An incident at a party several weeks after the Halloween party has even broader relevance to the campus and the real world. Semi-radical black student Reggie is having a great time with his white buddy until this friend sings along with a rap song that he correctly points out has nigger (we all know what the n word, c word, b word, and f word mean and may as well say them when the heat of the moment prompts those utterances) right in it.
Reggie calmly tells his friend that using that word is uncool; neither the friend nor Reggie backing down escalate things to the point of a physical altercation. This leads to the campus po po showing up.
Even most white people agree that the campus cop who singles out Reggie regarding providing proof that he is a student is racist. Many people of all races further can understand Reggie not acting in any threatening manner but still refusing to show his student ID. The level of agreement is highest of all regarding the outrage as to the cop pulling a gun on Reggie.
The similar (but much less violent) incident at the Philadelphia Starbucks roughly a month ago one year after "White" S1 aired helps prove the point of this episode. Another aspect of this is this episode airing after the Winchester students react to one of the real-life incidents of white cops shooting a young black man.
A personal bone of contention regarding this storyline is the arguably undue sensitivity regarding the hard-to-define line regarding black and white friends. On a similar note, other minor unintended sleights in "White" and real life that should be no-harm-no-foul can escalate. This is not to say that these events do not warrant a civilized enlightening discussion.
A personal incident is why this hits a personal note. My best ever job was in a highly racially diverse environment in which no one gave much thought to the backgrounds of the other persons. One black man constantly joked about his race to the extent of an extended bit on the frequent occasions that he brought fried chicken for lunch.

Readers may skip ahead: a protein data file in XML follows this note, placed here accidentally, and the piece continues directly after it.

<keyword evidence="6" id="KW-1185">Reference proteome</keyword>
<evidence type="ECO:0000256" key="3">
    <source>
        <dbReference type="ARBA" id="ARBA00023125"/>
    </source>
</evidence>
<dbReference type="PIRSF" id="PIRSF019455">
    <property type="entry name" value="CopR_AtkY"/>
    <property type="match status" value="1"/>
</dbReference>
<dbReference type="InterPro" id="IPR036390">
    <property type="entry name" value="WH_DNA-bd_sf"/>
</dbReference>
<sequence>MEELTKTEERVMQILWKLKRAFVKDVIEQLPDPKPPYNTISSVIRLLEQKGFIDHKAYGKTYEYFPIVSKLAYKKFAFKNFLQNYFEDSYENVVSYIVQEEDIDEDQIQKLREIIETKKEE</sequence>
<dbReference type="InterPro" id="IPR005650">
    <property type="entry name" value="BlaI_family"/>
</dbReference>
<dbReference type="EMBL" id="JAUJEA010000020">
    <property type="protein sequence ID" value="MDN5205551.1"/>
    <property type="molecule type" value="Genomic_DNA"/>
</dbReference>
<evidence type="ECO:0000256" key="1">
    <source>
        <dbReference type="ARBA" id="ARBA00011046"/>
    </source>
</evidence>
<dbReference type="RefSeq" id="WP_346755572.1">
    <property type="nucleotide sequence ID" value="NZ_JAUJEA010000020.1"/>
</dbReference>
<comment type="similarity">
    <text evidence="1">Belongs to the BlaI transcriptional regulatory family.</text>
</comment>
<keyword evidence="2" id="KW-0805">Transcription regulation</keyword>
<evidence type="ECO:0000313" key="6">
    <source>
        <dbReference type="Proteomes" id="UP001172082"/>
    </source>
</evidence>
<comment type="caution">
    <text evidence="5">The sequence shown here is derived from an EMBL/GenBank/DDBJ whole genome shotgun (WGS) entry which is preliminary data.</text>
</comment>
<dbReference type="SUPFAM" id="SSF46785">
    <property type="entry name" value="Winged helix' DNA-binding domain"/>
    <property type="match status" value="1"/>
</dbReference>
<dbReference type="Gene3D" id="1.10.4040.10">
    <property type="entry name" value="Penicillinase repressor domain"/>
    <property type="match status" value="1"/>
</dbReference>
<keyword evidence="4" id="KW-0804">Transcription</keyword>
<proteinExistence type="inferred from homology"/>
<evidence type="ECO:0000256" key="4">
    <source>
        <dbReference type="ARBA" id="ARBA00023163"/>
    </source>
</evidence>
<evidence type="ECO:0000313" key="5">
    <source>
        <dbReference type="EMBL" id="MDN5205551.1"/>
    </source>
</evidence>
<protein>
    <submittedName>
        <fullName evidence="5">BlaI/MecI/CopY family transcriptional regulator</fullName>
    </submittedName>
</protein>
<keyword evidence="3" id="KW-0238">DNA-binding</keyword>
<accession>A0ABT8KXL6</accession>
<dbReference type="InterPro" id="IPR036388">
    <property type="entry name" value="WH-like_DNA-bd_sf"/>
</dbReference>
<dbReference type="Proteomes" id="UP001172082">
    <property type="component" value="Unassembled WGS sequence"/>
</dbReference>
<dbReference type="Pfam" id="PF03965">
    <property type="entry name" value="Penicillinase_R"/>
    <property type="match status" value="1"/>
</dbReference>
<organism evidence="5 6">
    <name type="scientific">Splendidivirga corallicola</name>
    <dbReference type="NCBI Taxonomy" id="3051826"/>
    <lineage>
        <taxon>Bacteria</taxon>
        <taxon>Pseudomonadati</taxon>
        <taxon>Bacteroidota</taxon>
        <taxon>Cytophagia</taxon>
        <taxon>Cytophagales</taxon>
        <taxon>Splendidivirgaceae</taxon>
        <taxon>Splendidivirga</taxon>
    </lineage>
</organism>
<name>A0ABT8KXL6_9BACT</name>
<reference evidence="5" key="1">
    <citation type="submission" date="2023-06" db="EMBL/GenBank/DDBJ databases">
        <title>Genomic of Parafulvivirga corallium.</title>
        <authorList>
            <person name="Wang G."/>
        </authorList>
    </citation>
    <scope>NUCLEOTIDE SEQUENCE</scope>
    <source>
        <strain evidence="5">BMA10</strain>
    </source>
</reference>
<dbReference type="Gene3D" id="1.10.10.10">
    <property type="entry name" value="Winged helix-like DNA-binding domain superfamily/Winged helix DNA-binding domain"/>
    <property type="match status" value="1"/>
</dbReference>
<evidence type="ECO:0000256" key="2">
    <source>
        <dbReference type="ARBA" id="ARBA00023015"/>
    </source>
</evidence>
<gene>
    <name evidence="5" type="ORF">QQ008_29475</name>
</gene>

This guy would take cabs to and from work while I and everyone else rode either the bus or the subway. I once asked out of curiosity why he took cabs. He responded that he did not like the bus and provided the reasons for that view.
I thought about the nature of our friendship and his consistently joking about being black before clearly joking "and riding in the back is no fun." He got very upset. I felt horrible that I hurt his feelings and repeatedly and strongly apologized. He seemed to let it go but to not really forgive me.
I am sorry that I hurt the feelings of a friend but still do not understand that reaction. I NEVER would have made the same joke to a casual black friend or even a black friend who never joked about his race.
The rest of "White" S1 follows the tone of the aforementioned plots; we get discussions regarding blacklash (not a typo.) censoring white people from expressing their opinions, presumptions of race and class affecting awarding scholarships, and even mild-mannered black men not being comfortable getting their haircut in either white or black barbershops. This is not to mention HILARIOUS plots surrounding the adventures of BMOC Troy, who feels strong pressure to act white and is oblivious to the desires of his gay roommate.
The special features include "Dear White People: Art as Activism" in which cast and crew members discuss the characters.
Anyone with questions or comments regarding "White" is strongly encouraged either to email me or to connect on Twitter via @tvdvdguy.